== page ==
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McDonald’s Black Friday Marketing: Epic Fail or Nifty Strategy?

Originally Published at: inc.com Image Credit: Getty Images

Last Friday, McDonalds tweeted from its @McDonaldsCorp account:

Black Friday **** Need copy and link****”

Interestingly, it seemingly failed to include any promo content in the tweet, leaving readers to wonder was this an epic fail in the marketing department or a deliberate action intended to drum up interest and buzz for the brand.  I suppose, the mystery of it all could even inspire some to stop by a McDonald’s store to find out what the promo (if it existed) was all about.

A quick look at the twitter account over the weekend showed that the tweet was still up and that it was garnering quite a bit of attention with over 1.4K in comments and over 66K “likes,” which represents an exceptional response compared to McDonald’s other recent tweets that tend to garner responses in the hundreds, at best.

Deliberate or Opportunistic?

I don’t really want to get to the bottom of it.  My guess is that it was a mistake made by some inattentive intern or recent college grad working deep in bowels of the social media unit of McDonald’s marketing department.  And, when the error was detected (via the thousands of comments received right after the text hit the street), McDonald’s chose to keep it up because of the interest that it was generating – apparently applying the old adage: “Any publicity is good publicity.”

But, what does it matter?  It worked.  The tweet generated interest.  People were reacting to McDonald’s.  Whether the comments were positive or negative (and there were both), there was a buzz.  So, regardless if the tweet was deliberate or a mistake that was handled in an opportunistic way, there are a few lessons to glean from McDonald’s Black Friday Marketing approach.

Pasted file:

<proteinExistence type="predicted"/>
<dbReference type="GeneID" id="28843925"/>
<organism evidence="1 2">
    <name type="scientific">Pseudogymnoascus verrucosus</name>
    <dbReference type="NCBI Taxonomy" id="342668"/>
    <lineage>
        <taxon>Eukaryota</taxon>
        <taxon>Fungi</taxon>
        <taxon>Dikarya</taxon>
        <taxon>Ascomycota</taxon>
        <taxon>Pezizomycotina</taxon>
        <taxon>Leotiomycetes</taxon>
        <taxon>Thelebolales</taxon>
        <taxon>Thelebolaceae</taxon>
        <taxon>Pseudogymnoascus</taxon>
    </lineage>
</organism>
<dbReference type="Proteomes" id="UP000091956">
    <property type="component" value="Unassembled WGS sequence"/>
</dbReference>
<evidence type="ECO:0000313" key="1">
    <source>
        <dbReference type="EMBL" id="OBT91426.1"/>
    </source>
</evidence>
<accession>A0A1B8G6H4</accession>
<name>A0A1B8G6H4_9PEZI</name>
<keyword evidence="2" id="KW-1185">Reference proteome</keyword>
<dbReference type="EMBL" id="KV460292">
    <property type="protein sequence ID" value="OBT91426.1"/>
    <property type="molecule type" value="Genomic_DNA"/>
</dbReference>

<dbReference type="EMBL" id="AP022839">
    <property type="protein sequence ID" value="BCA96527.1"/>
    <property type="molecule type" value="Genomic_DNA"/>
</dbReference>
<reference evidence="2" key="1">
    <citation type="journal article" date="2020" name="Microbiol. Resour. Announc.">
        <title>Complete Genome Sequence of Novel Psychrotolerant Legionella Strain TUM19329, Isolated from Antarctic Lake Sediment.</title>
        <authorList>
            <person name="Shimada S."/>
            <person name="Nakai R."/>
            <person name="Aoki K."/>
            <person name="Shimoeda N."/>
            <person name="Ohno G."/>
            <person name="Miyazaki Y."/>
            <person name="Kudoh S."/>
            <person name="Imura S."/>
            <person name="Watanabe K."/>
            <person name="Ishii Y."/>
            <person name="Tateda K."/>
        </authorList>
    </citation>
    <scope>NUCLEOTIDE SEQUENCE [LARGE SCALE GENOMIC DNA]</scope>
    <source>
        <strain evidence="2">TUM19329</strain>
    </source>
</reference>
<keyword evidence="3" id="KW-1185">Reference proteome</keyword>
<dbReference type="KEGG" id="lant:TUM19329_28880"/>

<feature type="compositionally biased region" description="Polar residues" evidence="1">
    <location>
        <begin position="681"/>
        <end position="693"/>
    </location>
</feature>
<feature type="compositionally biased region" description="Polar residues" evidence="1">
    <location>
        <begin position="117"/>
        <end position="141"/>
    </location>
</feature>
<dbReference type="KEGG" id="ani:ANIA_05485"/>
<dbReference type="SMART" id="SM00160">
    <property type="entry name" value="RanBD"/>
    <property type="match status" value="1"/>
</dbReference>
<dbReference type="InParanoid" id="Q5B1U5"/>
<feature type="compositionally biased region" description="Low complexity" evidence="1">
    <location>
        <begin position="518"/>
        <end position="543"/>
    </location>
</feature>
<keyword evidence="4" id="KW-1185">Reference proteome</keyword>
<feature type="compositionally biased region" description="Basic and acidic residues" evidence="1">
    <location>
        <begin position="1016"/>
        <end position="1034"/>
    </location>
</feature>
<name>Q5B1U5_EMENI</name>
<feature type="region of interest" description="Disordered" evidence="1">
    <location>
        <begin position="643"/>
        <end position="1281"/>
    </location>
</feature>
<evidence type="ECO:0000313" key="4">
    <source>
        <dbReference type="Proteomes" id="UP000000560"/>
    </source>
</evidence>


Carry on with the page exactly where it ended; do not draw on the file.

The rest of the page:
A Few Takeaways For All of Us

What can we take away from all of this?  Here are a few thoughts:

  1. Look to make lemonade out of lemons – let’s assume that my hunch is correct and McDonald’s made a mistake with this tweet, they didn’t panic.  Instead, they rode the wave and made the best of it.  As a consequence, guys like me are still writing about it today.
  2. Overreaction to an apparent mistake can be a mistake – had the Company deleted the tweet or, even worse, issued an apology and extended an offer as a means of compensating those confused and frustrated by the tweet (I am intentionally being melodramatic here), it would have probably ended the buzz right on the spot,  and we wouldn’t be debating the mystery of it all days later.
  3. Taking calculated risks can pay dividends – let’s assume, I’m off beam with my guess and McDonald’s had deliberately tweeted a tweet with no promo content, it would mean that they were willing to take a risk (e.g., losing some customers because of an erroneous tweet) in the hope of generating some additional interest in the brand.  The risk paid off, the tweet is still getting attention.
  4. Vulnerability can be used as a tool – if McDonald’s did tweet with intent, they showed that being a bit vulnerable (i.e., big companies can make a Twitter mistake) can be used as a tool to engender attention.  So, showing some vulnerability is OK for your brand.
  5. Match your response to your brand – McDonald’s brand messaging connotes fun and a low-key dining experience.  It’s response to this tweet mystery (there’s been no response from the Company at the time that this article was written) is low-key and the lack of a response just makes the whole thing more fun.  I guess we can say, McDonald’s is just being McDonald’s, which is a good thing.

To close, McDonald’s is a solid company and a great brand.  Whether their tweets are always spot on or recycled gibberish, doesn’t really matter.  They still deliver a consistent experience at an unfailing value every time you visit one of their stores.  Having an online presence in the fast food industry are table stakes.  You best have one.  If you can make the shopping / ordering experience even easier through the use of online tools and apps, even better.  Accordingly, at the end of the day, a tweet (even one that harvests a lot of attention) isn’t going to make or break the company – it’s just good marketing.  Drop me a line, if you’d like some help with your marketing strategies.

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